Kaczynski himself once said he wanted to “build a Budapest on the Vistula [the river that flows through Warsaw].” In 2014, he said that “everything must be done for Poland to be like Turkey.” His party has also historically been strongly anti-German.
The passing of the Supreme Court law came just days after Law and Justice introduced two other bills to strengthen its control over the country’s legal system. Last week, the parliament passed a bill dissolving the National Judicial Council, an independent body that chooses Polish judges. Members of the council will now be appointed by ruling party politicians and the justice minister will have the power to appoint and dismiss the heads of lower courts.
The Supreme Court is the last legal institution over which the ruling party did not have control. Shorty after gaining power, Law and Justice moved to control Poland’s Constitutional Tribunal, provoking a constitutional crisis and a conflict with the EU, both of which it subsequently won.
This has left Poland isolated within the EU, defended only by Hungary. But a recent visit by Donald Trump, in which the US President praised Poland in front of pro-government crowds bussed in from all over the country, has boosted the government’s confidence.
But the State Department was wary in a statement it released on Thursday: “We are worried about the Polish government’s plans to adopt laws that seem to limit judicial powers.”
Brussels has so far been unable to halt Poland’s assault on the rule of law. Warsaw ignored the warnings of the European Commission when the government took over the Constitutional Tribunal a year ago. But the upcoming takeover of the Supreme Court has drastically escalated the conflict between the EU and its rebel member state.
On Wednesday, the Vice President of the European Commission Frans Timmermans said the Supreme Court law would “collectively abolish any remaining judicial independence” in Poland. He also warned the EU is “very close” to triggering what are known Article 7 proceedings against Poland, which could lead to the suspension of Poland’s voting rights in Brussels. (It would be the first time these sanctions were used.)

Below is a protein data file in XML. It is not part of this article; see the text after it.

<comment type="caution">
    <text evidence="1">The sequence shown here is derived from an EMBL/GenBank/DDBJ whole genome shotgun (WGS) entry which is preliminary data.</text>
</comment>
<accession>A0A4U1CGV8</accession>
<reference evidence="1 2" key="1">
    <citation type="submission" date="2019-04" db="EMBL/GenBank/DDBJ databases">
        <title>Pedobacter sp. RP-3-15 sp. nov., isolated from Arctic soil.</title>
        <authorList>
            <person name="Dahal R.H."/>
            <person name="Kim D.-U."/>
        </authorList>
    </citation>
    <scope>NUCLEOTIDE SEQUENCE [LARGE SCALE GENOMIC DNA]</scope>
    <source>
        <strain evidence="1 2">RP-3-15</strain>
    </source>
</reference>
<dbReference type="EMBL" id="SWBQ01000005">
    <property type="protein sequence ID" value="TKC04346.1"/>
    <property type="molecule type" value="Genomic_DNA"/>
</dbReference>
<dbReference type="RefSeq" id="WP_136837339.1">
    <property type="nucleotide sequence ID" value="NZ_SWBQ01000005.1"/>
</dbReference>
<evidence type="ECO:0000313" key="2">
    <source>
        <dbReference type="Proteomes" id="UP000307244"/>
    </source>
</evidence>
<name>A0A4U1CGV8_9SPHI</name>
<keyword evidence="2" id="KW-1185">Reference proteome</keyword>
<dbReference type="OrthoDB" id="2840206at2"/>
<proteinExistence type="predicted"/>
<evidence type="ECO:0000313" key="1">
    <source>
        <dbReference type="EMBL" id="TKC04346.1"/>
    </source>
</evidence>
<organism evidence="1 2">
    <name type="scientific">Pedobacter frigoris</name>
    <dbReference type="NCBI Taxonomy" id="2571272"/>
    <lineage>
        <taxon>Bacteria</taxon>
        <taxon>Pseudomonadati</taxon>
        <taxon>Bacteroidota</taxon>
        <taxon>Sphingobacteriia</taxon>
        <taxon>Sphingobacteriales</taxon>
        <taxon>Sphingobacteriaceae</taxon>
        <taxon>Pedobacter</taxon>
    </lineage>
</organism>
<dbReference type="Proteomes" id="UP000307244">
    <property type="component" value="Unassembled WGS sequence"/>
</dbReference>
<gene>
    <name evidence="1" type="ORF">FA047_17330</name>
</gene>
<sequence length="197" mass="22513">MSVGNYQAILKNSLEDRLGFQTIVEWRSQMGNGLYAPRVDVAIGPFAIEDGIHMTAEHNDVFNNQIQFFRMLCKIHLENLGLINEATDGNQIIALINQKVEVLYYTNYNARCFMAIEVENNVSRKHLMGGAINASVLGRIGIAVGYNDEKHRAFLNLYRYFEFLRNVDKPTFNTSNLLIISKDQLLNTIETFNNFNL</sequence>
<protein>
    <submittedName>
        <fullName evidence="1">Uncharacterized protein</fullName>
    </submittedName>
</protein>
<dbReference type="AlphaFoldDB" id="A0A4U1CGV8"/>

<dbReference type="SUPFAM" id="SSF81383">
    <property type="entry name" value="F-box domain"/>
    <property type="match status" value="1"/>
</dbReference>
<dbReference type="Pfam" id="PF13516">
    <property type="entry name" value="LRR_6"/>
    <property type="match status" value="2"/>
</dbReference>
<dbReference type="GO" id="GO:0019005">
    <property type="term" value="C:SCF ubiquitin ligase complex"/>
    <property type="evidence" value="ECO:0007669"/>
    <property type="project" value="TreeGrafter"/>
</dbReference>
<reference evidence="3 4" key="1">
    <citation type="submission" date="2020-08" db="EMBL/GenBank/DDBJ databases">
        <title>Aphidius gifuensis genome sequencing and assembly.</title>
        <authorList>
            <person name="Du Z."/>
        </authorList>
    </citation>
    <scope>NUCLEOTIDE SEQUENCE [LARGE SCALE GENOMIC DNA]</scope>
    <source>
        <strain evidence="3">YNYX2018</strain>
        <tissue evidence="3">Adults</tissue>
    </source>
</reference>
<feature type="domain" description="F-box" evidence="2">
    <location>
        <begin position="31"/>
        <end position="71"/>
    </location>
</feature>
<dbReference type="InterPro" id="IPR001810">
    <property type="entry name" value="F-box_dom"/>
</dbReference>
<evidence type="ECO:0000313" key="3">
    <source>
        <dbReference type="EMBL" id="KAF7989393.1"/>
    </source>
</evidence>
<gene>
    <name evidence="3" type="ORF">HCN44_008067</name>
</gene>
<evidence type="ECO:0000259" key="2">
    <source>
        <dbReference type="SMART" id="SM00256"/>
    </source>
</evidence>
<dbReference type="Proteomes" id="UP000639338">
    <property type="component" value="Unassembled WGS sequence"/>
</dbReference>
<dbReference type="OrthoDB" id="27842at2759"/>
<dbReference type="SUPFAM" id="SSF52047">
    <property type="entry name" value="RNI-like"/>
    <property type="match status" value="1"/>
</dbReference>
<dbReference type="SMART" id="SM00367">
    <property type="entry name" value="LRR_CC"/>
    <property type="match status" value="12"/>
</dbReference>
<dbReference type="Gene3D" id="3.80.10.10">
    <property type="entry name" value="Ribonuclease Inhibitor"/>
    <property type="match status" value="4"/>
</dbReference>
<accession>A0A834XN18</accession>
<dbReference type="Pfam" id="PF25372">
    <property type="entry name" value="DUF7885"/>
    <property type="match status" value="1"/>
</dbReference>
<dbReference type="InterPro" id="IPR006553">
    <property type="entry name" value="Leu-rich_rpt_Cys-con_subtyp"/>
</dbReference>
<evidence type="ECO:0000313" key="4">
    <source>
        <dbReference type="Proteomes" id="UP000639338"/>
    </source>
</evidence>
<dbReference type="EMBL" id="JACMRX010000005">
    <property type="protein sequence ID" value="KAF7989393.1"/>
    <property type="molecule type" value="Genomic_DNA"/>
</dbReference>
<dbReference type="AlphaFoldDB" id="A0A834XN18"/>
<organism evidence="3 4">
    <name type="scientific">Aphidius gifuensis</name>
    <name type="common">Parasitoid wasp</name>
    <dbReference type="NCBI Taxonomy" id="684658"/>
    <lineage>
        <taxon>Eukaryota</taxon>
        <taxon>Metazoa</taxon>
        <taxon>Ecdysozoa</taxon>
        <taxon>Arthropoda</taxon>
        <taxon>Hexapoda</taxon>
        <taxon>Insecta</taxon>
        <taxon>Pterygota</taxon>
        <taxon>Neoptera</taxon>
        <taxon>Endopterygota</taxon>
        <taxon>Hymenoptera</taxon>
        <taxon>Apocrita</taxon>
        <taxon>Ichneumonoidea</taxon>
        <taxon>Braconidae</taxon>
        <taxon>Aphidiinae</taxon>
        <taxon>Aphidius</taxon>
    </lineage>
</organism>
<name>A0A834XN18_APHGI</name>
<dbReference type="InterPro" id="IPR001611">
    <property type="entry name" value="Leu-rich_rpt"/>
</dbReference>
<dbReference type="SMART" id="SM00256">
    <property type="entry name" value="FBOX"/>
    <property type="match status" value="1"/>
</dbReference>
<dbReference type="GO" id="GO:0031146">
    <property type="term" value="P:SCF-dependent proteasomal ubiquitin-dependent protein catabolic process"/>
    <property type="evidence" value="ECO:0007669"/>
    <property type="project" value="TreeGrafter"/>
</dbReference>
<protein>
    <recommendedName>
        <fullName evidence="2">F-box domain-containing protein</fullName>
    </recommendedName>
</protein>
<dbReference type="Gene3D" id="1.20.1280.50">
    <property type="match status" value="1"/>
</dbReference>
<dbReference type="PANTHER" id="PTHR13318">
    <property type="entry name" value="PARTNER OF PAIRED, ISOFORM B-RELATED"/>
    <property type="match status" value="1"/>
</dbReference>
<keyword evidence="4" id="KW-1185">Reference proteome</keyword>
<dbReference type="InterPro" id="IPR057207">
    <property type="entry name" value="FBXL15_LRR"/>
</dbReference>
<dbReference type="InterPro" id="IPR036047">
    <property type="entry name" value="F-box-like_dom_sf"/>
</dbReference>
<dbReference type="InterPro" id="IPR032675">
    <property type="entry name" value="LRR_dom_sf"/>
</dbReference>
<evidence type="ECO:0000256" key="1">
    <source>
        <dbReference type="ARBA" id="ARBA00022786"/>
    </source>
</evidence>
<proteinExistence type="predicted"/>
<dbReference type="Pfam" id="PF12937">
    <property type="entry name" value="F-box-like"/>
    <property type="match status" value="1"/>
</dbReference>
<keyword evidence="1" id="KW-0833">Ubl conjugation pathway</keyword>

But even if the EU was intent on doing so, it would need a unanimity from EU member states — and Hungary is unlikely to turn its back on Warsaw. “We stand by Poland, and we call on the European Commission not to overstep its authority,” Hungarian Foreign Minister Peter Szijarto said on Thursday.
Polish government officials rejected an “urgent” request from European Council President Donald Tusk, a former Polish Prime Minister himself, to meet with President Duda. In an emotional statement on the day of the vote, Tusk said developments in Poland “transport us - in the political sense - in time and in space: backwards and eastwards.”
Polish Foreign Minister Witold Waszczykowski denounced Tusk’s appeal to the Polish president as interference. “Donald Tusk is there to defend Polish interests in Brussels, and not to get involved in our internal political process,” he said.
But tonight in Warsaw, thousands of Poles are worried this government is taking them back in time into their authoritarian past and eventually out of the EU.
Contact Ola Cichowlas at firstname.lastname@example.org.